Instead, I have offered seven metaphors that can be used creatively and fluidly by leaders in ways that make sense in their particular context.
In essence, I am proposing a new type of change methodology where the leadership art is as important, or perhaps even more important, than the leadership science.”
The Power of Metaphors
Metaphors invite people into the idea, and a single metaphor is worth a 1000 pictures.
“First and foremost, metaphors make complex stuff simple. We use a saying in my organization, given to me by another mentor:
‘If a picture is worth a thousand words, a metaphor is worth a thousand pictures.’
If I were to try to engage leaders in the theoretical basis for my approach to leadership transformation, I would be met with yawns or worse.
On the other hand, I have to be careful not to oversimplify what can be deep and multifaceted lessons.
These are both challenges leaders face every day.
Metaphors fill the space in between these extremes — they invite people into the idea.
It’s much easier to explore the idea once you’re inside it (yes, I just used a metaphor to explain the power of metaphor).”
5 Strategies for Empowering Leadership
Fuda identifies five strategies he’s found fundamental to a leader’s ability to move away from control and toward a more empowering approach to leadership:
- Strategy one: from content to context. Leaders shift their focus from the day-to-day operational and technical detail of their world to creating a context for the success of others.
- Strategy two: from talking to walking. Leaders shift from telling others what is required to showing them.
- Strategy three. from competing to collaborating. This shift involves moving from isolation, politics, and interpersonal conflict toward genuine relationships built on trust and a desire for mutual success.
- Strategy four: from guru to guide. Here, leaders shift from providing answers to coaching others to find answers for themselves.
- Strategy five: from critic to cheerleader. This final strategy involves moving from a focus on what is going wrong to what is going right.
Directing the Movie in Real Time
Reflection-in-action is the key to turning what you know, into what you do, and improving your effectiveness.
“As leaders’ reflective practices are honed into a habit by repeated visits to the editing suite, they become more and more proficient at the third element of the Movie metaphor: directing their own Movies — in real time.
The process of film directing involves articulating and then adhering to the overall vision for the movie.
It is all about planning the audience’s experience.
And although directors will often spend a lot of time in the editing suite, analyzing and making sense of the footage, much of their direction occurs on the set, in real time, where they must make key decisions as the action is unfolding, thinking on their feet and making adjustments as they go. …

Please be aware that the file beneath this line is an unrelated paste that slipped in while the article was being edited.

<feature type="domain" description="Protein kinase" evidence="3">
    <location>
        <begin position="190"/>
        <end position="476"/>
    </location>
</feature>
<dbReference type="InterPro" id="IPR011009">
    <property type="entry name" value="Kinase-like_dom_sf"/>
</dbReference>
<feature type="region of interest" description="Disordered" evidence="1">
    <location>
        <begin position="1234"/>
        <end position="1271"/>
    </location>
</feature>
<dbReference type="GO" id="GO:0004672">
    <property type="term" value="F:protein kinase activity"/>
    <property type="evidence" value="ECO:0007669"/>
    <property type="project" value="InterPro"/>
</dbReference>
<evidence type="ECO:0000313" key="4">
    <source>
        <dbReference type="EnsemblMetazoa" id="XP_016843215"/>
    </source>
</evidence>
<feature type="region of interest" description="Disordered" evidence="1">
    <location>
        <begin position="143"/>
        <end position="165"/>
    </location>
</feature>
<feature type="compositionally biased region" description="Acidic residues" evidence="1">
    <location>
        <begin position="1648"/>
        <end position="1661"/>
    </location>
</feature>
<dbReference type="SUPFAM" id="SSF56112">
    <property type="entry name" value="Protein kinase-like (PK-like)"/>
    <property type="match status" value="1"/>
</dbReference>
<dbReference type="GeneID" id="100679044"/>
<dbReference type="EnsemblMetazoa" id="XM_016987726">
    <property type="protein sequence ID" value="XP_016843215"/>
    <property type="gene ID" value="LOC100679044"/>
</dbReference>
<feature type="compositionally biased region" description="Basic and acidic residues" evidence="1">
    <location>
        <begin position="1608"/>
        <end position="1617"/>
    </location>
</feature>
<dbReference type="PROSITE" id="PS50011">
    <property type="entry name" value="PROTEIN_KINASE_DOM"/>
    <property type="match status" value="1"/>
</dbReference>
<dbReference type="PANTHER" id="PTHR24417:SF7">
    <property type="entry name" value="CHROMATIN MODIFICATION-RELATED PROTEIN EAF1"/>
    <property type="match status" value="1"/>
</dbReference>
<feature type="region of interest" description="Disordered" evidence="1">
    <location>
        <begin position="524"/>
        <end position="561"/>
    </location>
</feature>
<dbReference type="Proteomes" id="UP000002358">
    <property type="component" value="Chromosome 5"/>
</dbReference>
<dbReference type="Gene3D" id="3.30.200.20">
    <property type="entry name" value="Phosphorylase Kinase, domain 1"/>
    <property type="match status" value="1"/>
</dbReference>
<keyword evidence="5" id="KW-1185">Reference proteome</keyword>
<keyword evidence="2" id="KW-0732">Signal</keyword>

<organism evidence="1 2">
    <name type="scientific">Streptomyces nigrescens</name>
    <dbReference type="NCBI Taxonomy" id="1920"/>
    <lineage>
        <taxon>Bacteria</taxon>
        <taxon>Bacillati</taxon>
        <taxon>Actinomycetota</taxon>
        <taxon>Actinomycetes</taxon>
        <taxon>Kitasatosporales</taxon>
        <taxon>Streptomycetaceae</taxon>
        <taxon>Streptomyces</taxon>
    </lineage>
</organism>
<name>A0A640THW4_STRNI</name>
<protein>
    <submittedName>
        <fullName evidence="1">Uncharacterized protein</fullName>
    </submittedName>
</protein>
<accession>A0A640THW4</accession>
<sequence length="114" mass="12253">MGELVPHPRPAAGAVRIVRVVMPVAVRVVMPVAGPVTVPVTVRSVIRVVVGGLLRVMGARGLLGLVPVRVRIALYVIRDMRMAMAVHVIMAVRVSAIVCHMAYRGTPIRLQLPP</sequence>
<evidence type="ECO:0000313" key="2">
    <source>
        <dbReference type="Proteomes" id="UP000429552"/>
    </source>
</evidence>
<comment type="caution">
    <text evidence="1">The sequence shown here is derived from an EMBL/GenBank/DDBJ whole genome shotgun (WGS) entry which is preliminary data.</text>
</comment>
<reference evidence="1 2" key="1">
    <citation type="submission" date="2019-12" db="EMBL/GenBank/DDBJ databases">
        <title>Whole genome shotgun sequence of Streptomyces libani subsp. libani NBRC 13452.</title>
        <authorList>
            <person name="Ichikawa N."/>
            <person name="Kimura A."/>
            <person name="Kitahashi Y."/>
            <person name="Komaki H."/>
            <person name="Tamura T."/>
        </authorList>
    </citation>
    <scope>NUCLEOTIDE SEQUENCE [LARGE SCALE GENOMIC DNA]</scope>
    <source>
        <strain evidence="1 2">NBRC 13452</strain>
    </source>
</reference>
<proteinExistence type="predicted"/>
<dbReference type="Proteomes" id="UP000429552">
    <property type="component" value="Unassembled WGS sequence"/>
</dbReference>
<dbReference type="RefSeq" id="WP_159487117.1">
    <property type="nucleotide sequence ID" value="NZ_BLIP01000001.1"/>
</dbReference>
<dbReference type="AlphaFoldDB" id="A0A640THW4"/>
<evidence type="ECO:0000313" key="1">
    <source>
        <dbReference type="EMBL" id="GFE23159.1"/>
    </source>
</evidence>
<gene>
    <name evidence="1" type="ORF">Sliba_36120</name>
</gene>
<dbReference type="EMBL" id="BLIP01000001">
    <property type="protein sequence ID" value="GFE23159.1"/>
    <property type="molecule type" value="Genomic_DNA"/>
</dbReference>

This type of reflective processing is what Donald Schon calls ‘reflection-in-action’ as opposed to ‘reflection-on-action.’”
Drop the Mask: Your Natural and Authentic Self
Once you drop your mask, you need to figure out how to get comfortable in your own skin, in an authentic way.
“What is common to all of the leaders I’ve worked with is that, once they dropped their Masks, they needed to rebuild their leadership identity in order to promote what Edgar Schein terms ‘psychological safety.’
In simple terms, they needed to transition from the Mask they have been wearing toward their more natural and authentic self.”
6 Russian Dolls
Fuda identifies six Russian Dolls that influence and shape a leader’s transformation:
- Personal Doll
- Leadership Doll
- Executive Team Doll
- Extended Leadership Team Doll
- Organizational Doll
- Up-Line Doll
The Up-Line Doll has a very big impact on the speed and depth at which transformation can happen.
It might be an international parent company, a board of directors, or a state or federal regulatory body.
Flip the Traditional Hierarchy
If you want more power, give up more power.
“Practically speaking, leaders become implicitly accountable to people under their direct authority.
In so doing, they flip the traditional hierarchy and yield their positional power to standards that they and their team have agreed upon.
While you might think this means the leader is relinquishing power and control, I have learned that in fact the leader acquires more power to lead the organization and elicits a genuine and personal commitment from everyone else to live up to those standards.”
Living the Leadership Standards of Behavior
A powerful leadership transformation practice is to establish and model standards of leadership behavior.
“Paul had realized that a fundamental problem in his organization was poor leadership standards, which translated into a lack of commitment and accountability further down the organization.
To address this problem, we worked with Paul and his leadership team to formulate a set of standards to which they would all hold themselves accountable.
These standards included ‘we trust each other,’ ‘we deliver,‘ and ‘we are supportive.’
In Paul’s words, ‘It would no longer be good enough to get your targets. You now needed to hit your targets and live the agreed standards if you wanted to be considered a success.’”
Overall, it’s a pragmatic and effective guide for driving leadership transformations.
Get the Book
You can get the book on Amazon:
Leadership Transformed: How Ordinary Managers Become Extraordinary Leaders, by Dr. Peter Fuda